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US Air Force seeks about 60 more F-22 fighters
WASHINGTON Dec 10 (Reuters) - The U.S. Air Force is seeking to buy about 60 more top-of-the-line Lockheed Martin Corp (LMT.N) F-22 fighter jets, the chairman of the Joint Chiefs of Staff said on Wednesday, despite Pentagon efforts to end the program.
Adm. Mike Mullen said the Air Force chief of staff, Gen. Norton Schwartz, had talked about buying "60 or so" more of the radar-evading "Raptors" beyond the 183 now on order, which would bring the total to 243.
That is far less than the 750 the Air Force once planned to buy and well below the 381 the Air Force more recently has said it needs to guarantee air supremacy. But it is still more than the current administration's cap of 183 in production.
"We're going to work our way through that," Mullen said, citing the Air Force's drive to get 60 more F-22s. "I am concerned that it is such an expensive system."
The F-22, which costs about $142 million apiece in fiscal 2008 not including development costs, is designed to dominate enemy airspace at the start of a war and clear the way for other warplanes, including the F-35 Joint Strike Fighter, which is also being developed by Lockheed.
The F-35 is a family of radar-evading fighters that Pentagon officials now say will cost about half that of an F-22, once production ramps up. The F-35 is being developed with eight foreign partners: Britain, Italy, the Netherlands, Turkey, Canada, Australia, Denmark and Norway.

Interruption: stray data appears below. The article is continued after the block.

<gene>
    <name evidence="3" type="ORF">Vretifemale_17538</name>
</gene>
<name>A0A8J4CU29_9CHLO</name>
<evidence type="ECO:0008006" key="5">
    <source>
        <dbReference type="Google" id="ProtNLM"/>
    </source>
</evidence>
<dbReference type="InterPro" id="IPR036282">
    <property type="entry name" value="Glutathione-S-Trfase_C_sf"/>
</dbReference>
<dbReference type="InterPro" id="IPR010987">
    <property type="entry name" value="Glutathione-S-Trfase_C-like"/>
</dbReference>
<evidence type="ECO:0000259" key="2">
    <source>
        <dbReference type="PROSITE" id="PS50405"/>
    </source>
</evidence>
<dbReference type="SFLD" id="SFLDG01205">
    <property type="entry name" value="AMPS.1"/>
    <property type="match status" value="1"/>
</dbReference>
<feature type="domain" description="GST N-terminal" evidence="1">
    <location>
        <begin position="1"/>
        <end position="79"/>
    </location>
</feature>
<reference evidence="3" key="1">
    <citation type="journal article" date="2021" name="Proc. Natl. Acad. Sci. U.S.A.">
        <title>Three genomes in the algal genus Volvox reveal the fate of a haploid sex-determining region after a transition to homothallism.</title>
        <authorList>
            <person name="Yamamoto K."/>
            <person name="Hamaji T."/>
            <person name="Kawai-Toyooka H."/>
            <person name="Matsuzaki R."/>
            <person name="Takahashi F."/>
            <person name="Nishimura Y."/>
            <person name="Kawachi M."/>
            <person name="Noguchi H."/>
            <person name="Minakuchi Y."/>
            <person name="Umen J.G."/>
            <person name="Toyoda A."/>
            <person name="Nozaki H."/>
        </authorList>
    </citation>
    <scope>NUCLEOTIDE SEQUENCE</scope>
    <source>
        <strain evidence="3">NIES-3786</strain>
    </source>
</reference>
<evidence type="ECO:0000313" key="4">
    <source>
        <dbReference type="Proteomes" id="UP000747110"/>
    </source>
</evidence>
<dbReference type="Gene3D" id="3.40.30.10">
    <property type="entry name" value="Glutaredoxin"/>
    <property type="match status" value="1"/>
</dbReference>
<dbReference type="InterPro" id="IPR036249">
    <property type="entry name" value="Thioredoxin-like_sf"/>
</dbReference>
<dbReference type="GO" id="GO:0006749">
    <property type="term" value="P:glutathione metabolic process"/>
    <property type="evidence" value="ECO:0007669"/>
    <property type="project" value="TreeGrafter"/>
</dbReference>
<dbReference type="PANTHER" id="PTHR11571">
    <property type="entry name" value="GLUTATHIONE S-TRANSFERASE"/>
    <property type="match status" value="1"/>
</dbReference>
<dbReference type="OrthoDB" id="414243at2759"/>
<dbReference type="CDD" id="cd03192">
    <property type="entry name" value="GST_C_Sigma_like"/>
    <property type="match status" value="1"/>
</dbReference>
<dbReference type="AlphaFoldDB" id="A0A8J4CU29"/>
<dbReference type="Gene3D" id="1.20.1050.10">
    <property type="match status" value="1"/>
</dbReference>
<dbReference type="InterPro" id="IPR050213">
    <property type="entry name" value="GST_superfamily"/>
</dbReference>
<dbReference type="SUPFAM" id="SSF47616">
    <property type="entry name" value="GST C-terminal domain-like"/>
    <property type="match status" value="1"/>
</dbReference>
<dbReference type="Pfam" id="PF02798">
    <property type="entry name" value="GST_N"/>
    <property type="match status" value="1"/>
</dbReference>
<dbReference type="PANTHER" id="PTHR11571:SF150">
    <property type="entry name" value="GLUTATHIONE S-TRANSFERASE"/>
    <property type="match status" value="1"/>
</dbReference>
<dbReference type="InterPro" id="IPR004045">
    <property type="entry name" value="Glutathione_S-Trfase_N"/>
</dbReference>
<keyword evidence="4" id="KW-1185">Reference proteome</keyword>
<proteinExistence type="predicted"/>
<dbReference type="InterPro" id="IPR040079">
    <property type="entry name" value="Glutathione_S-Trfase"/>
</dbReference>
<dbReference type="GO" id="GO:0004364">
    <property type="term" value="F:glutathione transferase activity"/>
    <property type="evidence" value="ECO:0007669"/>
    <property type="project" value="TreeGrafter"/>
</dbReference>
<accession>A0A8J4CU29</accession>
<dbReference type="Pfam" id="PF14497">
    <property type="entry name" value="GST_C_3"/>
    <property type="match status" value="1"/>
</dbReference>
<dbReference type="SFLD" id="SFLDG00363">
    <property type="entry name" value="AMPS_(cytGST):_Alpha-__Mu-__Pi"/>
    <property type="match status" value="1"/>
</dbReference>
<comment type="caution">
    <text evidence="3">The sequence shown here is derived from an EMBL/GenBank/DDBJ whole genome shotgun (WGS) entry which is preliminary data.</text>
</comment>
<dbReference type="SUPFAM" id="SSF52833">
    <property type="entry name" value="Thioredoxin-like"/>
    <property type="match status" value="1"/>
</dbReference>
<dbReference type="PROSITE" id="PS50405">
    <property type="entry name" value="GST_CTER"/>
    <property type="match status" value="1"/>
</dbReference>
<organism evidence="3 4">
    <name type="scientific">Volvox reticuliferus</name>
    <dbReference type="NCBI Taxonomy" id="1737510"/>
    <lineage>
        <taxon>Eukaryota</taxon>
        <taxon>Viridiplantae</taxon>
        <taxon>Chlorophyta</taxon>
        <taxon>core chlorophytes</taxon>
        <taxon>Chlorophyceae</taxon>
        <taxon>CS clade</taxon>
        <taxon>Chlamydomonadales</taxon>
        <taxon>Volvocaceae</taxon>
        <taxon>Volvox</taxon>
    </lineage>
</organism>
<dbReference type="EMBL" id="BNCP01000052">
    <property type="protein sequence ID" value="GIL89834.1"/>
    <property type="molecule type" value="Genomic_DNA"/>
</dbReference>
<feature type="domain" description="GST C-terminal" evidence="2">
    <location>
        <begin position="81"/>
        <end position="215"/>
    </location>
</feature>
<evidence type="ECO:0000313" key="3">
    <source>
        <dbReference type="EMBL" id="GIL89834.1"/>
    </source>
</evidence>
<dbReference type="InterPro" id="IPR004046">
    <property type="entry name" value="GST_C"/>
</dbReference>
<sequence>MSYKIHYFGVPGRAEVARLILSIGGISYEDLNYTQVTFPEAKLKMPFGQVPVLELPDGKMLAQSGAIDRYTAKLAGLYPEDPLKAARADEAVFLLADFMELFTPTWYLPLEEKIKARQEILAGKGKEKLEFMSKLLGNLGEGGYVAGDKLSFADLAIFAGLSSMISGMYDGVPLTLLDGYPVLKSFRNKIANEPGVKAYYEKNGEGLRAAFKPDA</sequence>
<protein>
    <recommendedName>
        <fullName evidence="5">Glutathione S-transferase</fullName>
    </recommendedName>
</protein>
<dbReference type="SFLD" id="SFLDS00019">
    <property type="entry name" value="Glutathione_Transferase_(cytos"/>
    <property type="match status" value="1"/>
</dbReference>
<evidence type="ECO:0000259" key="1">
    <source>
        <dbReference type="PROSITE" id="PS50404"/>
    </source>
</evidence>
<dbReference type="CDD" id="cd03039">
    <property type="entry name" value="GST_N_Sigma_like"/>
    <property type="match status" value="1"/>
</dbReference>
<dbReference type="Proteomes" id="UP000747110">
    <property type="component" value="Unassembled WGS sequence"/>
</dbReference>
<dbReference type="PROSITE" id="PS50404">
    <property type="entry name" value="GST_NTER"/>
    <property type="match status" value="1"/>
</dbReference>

Mullen said the U.S. military's future was with the F-35, but cautioned that new weapons systems often ran into schedule delays, which could fuel a need for additional F-22s.
"It's very important we have capability to bridge to that (F-35) system with respect to the broad range of capabilities for the country," Mullen said.
Defense analysts say the Air Force is promoting a plan to buy 60 F-22s under a second, three-year contract with Lockheed that would run through 2012. By one account, the Air Force plan may involve a push for ending a congressional ban on possible F-22 exports. Japan, Australia and Israel have shown interest in acquiring the F-22, designed to be the world's top fighter.
The issue is likely to be hotly contested in Congress and is one of the first items the Obama administration will have to examine. Mullen said President-elect Barack Obama and Defense Secretary Robert Gates had made it clear the new administration would carefully scrutinize all major weapons programs.
He said he was "obviously discouraged" by rising costs in so many weapons programs and it was clear that cost controls were urgently needed across the military.
Given the world financial crisis, it was imperative for all military services to "squeeze our budgets, to draw in ... where we can," Mullen said.
But Lockheed's F-22 has drawn the ire of the Pentagon's top arms buyer John Young. Last month he criticized the performance of the F-22, saying the fighter jet needs more than $8 billion of upgrades to be made "capable and affordable to operate."
Absent new orders from the incoming Obama administration, Lockheed is due to inform its suppliers of shutdown plans early next year for the F-22 production line.
Congress, keen to maintain jobs linked to the fighter jet, has approved up to $140 million in bridge funds for 20 F-22s to be purchased in fiscal 2010. If Obama's team signs on to continued production by March 1, another $383 million can be spent on parts that require a long time to produce.
Lockheed, the Pentagon's No. 1 supplier in terms of sales, produces the F-22 in partnership with Boeing Co (BA.N) and United Technologies Corp's (UTX.N) Pratt & Whitney, which builds its dual F-119 engines.
(Additional reporting by Jim Wolf and David Morgan; Editing by Bernard Orr)
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